Pecans are ready

christie_sw_mo(Z6)October 28, 2013

I noticed some open hulls yesterday on one of our pecan trees and of course no nuts on the ground below because the critters don't let them lie there for any time at all. I collected the ones I could reach without a ladder and have been breaking off the hulls this morning. They seem a little larger than normal this year so maybe the trees enjoyed our rainy summer.
I came across relatively few with stuck tight hulls this time. I've done a little research in the past to see what causes that and still not sure whether it's a pest, disease or nutrient deficiency. The nuts are not fully formed in the ones that don't separate from their hulls easily.

I was ready to go out with a ladder and rake to collect some more this morning but it's sprinkling here and although I haven't heard any thunder, I decided against holding a metal rake up in the air while standing on a metal ladder under a tree just in case.

I confess I still haven't picked up our black walnuts. I like pecans a lot better.

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OMG, don't be standing out there holding up a metal rake! You'd never have to pay for another perm. Heh.

I don't have any idea about why the hulls don't release the nut, nature's way of thinning out, maybe? I'm sure someone will know and I'll be interested in seeing what they say.

Hey don't throw away those pecan shells, they make great mulch. Some people actually use them in their smoker instead of the limbs of the tree.

    Bookmark   October 28, 2013 at 1:02PM
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helenh(z6 SW MO)

Christie you were smart to plant pecans. I think they are an attractive tree and I love pecans even small ones. There is a fellow on the OK forum who grows pecans. He has different soil and a different climate and I don't agree with his politics but I'll bet he knows anything you need to know about pecans.

Black walnuts are a nuisance to me. I trip on them and I can't mow until I pick them up.

Why don't you ask your question on this thread. Scott is the one who would know.

Here is a link that might be useful: OK forum

This post was edited by helenh on Mon, Oct 28, 13 at 18:57

    Bookmark   October 28, 2013 at 4:17PM
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I love black walnuts even though they are hard to shell. I wish there was a good way to make sure all the pieces of shell were separated from the nutmeats. They look so much alike. My favorite way to use them is in pumpkin & raisin muffins, but it's not fun to bite down on a piece of shell. Maybe if the shell was magnetic or something.....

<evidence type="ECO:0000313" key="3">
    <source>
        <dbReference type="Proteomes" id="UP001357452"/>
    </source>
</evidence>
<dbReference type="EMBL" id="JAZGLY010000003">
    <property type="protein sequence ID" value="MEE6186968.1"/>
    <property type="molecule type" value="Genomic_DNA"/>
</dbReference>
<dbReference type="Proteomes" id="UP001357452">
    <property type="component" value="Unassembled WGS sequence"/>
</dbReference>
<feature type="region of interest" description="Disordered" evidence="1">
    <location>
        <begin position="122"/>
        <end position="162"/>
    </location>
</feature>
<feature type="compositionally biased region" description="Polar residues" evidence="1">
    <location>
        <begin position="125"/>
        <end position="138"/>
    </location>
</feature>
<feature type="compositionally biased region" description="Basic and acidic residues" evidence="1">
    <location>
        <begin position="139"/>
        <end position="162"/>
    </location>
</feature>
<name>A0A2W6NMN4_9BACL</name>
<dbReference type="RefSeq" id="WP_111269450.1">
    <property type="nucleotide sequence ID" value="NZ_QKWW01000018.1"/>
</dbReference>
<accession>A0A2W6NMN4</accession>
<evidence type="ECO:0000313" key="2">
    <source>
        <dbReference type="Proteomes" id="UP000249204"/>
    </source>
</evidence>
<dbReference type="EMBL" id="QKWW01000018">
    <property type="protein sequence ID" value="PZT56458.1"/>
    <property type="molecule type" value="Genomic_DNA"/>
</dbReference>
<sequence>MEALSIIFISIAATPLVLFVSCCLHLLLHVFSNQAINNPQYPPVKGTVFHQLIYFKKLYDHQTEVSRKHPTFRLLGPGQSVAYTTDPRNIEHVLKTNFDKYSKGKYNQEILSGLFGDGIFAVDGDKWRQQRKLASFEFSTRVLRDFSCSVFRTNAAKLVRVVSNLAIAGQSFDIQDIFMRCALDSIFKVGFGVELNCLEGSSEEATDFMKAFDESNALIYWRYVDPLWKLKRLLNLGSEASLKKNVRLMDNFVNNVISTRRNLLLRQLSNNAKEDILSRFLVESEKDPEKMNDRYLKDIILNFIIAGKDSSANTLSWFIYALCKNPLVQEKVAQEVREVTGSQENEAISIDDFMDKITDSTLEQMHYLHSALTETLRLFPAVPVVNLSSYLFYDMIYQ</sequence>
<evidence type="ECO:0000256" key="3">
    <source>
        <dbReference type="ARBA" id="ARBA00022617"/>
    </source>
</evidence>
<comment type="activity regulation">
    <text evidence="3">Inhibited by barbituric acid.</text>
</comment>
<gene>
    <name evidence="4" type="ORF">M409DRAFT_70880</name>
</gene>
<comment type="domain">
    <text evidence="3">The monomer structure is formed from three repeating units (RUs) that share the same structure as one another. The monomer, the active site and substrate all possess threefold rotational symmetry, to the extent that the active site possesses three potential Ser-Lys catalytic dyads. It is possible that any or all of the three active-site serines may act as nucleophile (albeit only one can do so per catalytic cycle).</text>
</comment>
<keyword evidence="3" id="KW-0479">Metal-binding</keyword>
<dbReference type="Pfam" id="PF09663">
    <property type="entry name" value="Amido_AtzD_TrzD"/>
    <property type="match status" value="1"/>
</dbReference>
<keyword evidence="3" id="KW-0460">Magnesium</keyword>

I don't have a tree and wouldn't plant one here, but there is one in the park behind the house where we used to live. I would pick them up every year when we lived there, otherwise the kids that came to the park would fill their pockets and pelt each other with them.

    Bookmark   October 28, 2013 at 4:45PM
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helenh(z6 SW MO)

They are very messy trees to have in your yard. Raining caterpillar poo is one of their attributes.

    Bookmark   October 28, 2013 at 8:04PM
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And my only reason (up to getting this information) for not having them out here was because they are so toxic to anything I might try to grow around them.

Somebody Hubs knows gave him two little pecan trees that he'd had on his patio all summer. One was in a pot of soil, the other was just in a jar of water. Both had green leaves on them. We planted them out on what we call "The North Fourth", which we are gradually improving from wasteland weed prairie to something more useful and shady. The man said they were papershell. I prefer the flavor of native but Hubs doesn't like the fact that they're small and hard to shell. So if they survive, he'll be happy, but even under the best of conditions we probably won't get anything off them for 5 or 6 years.

    Bookmark   October 29, 2013 at 8:10AM
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You probably won't get nuts from those seedlings for 15 years or more. 5-6 years to bearing is quick even for a grafted tree; seedlings have to grow through their juvenile period - may take 20+ years to bearing.
My kids and I planted about 400 2-yr old northern pecan seedlings in a CRP bufferstrip planting here on the farm, back in 2000. Most have grown well, once they got big enough that the deer didn't demolish them. They're real trees now - some over 20 ft tall. Noticed earlier this fall that ONE of them is producing nuts this year.

Christie, fungal diseases, like scab and anthracnose, are the principal cause of 'stick-tights'. Check out Dr. Bill Reid's northern pecan blog (he's the KS/MO pecan specialist) - lots of good info on pecans for our area.

    Bookmark   November 17, 2013 at 8:33PM
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